In this podcast episode, AMU's Drs. Kate Brannum and Michelle Watts discuss their research examining how a mostly volunteer fire service in Guatemala responded to the catastrophic eruption of Volcan de Fuego in 2018 with minimal financial support from the government.
By Drs. Kate Brannum and Michelle Watts
After a volcanic eruption in Guatemala, firefighters gave time, energy, and money out of their own pockets to keep response efforts going. AMU faculty members interviewed some of those firefighters about the country's reliance on volunteers for disaster response, despite the lack of government support and resources.
By Michele Ice
When southwest Georgia was devastated by Hurricane Michael, local responders were overwhelmed so the Georgia Incident Management Response Team stepped in to help out. Learn about one firefighter's experience during the response and why she encourages all first responders to volunteer.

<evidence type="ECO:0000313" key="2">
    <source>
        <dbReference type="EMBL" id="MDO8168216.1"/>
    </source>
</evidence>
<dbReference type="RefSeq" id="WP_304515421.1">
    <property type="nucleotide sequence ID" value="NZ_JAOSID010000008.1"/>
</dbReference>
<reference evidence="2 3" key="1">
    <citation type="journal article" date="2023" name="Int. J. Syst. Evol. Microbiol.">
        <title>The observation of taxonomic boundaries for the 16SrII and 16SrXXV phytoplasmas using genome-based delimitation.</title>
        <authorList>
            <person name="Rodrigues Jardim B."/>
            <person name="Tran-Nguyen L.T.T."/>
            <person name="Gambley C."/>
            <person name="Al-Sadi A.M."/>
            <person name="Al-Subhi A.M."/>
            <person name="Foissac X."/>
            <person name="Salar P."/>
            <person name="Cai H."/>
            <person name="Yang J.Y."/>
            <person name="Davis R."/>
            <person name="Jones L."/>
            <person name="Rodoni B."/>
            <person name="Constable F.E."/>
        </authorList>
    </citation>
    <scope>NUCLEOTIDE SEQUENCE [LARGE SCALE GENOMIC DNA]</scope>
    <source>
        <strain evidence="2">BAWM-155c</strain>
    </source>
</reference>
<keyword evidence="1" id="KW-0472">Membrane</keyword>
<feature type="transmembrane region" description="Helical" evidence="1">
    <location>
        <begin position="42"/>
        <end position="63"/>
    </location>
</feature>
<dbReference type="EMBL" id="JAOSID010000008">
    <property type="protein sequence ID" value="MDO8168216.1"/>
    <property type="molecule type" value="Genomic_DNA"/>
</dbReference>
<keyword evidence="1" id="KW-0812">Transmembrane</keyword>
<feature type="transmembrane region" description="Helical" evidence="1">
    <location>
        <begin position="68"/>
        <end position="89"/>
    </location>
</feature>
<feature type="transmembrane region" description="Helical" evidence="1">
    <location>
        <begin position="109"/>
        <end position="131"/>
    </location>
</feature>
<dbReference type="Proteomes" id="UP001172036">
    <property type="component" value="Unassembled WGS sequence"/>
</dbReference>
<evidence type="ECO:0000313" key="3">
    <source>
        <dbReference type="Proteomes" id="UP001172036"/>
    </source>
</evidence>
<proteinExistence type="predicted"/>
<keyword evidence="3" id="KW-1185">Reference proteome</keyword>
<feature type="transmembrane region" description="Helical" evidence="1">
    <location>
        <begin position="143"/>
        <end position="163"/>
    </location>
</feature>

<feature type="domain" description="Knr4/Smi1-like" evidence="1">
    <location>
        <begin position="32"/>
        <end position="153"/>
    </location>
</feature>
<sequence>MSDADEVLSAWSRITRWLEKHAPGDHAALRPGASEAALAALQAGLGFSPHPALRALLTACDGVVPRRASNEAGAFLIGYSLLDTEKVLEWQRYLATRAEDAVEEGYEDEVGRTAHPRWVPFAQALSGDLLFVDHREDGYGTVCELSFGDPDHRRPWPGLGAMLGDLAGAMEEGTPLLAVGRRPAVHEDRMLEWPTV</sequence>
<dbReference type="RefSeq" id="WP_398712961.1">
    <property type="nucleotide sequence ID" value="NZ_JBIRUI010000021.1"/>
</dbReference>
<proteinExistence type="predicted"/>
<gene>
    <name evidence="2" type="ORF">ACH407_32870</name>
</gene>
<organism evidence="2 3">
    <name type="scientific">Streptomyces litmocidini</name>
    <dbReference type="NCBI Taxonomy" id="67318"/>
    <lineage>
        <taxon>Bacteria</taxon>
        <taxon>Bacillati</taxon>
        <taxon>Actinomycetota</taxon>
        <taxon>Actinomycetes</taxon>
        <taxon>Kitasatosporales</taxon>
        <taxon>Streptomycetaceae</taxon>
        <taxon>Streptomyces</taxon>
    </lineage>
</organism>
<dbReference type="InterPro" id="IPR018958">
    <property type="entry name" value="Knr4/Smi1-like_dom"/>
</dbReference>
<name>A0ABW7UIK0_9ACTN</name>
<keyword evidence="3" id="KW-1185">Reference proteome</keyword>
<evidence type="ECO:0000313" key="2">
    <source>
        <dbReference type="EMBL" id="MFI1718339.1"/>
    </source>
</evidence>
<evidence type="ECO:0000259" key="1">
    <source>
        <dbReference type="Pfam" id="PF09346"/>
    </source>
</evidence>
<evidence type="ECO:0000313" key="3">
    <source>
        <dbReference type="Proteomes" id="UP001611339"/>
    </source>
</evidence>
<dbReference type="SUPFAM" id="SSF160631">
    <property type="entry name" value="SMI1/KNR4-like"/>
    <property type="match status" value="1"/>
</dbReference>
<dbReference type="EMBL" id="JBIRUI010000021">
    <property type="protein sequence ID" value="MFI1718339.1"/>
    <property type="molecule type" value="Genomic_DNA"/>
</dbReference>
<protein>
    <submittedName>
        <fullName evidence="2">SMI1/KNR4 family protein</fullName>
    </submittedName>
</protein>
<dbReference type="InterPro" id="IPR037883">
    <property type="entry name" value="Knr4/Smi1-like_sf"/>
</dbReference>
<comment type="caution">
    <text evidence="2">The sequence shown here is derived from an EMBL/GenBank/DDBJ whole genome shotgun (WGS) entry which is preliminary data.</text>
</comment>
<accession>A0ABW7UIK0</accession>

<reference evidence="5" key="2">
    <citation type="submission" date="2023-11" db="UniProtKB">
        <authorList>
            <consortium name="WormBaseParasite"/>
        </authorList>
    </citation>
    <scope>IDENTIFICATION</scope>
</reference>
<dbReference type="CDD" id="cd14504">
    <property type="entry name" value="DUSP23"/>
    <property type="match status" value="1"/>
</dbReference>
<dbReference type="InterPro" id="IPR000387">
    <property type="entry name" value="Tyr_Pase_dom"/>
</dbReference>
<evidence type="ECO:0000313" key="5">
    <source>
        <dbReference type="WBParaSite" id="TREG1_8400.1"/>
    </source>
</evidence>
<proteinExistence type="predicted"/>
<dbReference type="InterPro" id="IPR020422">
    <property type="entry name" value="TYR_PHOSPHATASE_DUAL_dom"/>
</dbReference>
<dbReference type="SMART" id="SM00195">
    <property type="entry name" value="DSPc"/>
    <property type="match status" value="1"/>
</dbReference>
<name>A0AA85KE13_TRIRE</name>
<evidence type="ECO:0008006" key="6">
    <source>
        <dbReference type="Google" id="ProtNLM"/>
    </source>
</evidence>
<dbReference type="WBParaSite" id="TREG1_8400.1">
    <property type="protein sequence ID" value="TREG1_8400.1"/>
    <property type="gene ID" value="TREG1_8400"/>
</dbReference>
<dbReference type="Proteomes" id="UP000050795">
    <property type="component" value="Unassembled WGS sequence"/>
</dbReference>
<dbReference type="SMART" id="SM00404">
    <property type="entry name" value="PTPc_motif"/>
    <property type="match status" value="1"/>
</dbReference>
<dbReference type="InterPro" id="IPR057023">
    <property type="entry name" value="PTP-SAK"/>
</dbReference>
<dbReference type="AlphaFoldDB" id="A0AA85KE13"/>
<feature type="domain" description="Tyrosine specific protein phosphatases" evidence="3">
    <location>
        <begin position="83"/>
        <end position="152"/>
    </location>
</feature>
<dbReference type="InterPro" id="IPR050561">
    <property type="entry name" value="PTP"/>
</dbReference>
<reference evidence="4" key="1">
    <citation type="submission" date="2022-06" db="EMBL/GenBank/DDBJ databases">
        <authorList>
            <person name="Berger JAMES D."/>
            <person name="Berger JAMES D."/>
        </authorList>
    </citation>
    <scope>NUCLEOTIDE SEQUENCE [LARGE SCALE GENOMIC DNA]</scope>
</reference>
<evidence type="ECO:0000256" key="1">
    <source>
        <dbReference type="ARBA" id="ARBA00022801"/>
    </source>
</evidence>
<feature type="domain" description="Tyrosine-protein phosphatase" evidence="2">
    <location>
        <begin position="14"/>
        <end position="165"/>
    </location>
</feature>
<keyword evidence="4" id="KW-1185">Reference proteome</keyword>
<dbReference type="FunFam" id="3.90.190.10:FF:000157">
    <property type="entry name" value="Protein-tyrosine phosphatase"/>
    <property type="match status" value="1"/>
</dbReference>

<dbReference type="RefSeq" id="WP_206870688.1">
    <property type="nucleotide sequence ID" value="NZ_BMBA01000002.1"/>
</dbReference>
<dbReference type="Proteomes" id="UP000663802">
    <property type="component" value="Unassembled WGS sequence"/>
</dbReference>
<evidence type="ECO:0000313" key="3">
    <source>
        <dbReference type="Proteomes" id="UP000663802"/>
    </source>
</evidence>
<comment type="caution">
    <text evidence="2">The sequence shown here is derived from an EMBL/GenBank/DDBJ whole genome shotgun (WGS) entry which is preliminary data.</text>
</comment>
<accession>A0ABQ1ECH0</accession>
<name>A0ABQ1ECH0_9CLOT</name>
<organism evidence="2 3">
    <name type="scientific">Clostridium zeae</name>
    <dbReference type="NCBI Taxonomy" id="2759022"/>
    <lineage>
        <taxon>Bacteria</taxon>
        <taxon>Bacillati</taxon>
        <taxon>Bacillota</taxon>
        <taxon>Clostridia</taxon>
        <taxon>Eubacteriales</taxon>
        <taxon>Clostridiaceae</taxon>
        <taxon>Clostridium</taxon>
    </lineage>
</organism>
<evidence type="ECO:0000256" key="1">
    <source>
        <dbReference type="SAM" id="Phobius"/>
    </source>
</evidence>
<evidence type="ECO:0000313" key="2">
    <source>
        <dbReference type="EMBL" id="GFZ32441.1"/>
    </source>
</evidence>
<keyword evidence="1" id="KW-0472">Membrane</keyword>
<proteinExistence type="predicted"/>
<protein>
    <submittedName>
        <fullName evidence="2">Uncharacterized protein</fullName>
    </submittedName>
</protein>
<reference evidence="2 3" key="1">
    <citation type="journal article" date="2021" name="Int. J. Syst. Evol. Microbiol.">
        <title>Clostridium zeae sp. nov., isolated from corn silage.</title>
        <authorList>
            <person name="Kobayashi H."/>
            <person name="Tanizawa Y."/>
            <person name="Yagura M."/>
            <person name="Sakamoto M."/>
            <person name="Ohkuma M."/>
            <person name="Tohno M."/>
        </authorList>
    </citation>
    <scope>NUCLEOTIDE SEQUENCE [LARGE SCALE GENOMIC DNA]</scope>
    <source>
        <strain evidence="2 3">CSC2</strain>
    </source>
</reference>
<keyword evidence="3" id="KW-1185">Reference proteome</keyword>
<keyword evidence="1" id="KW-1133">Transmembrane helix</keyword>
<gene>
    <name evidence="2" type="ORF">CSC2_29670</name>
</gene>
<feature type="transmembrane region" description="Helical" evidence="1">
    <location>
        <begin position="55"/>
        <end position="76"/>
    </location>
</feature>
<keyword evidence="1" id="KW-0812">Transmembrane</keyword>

By Liam O'Brien
Social media and volunteered mapping played a crucial role in directing response to recent disasters, but the massive influx of information created its own challenges. How will this technology continue to impact future emergency management efforts?
By Faylin Mutch
As many local governments face budget cuts, it can be challenging to maintain strong working partnerships. Learn how this county enhanced its collaboration, preparedness, and partnerships during a federally funded FEMA-driven, county-wide emergency management exercise.
By Leischen Stelter
With no advanced warning, residents of Oroville, California had to evacuate their homes after officials discovered a major hole in a dam that, if it collapsed, would flood the community. Learn how public and private organizations provided immediate support to citizens during this emergency.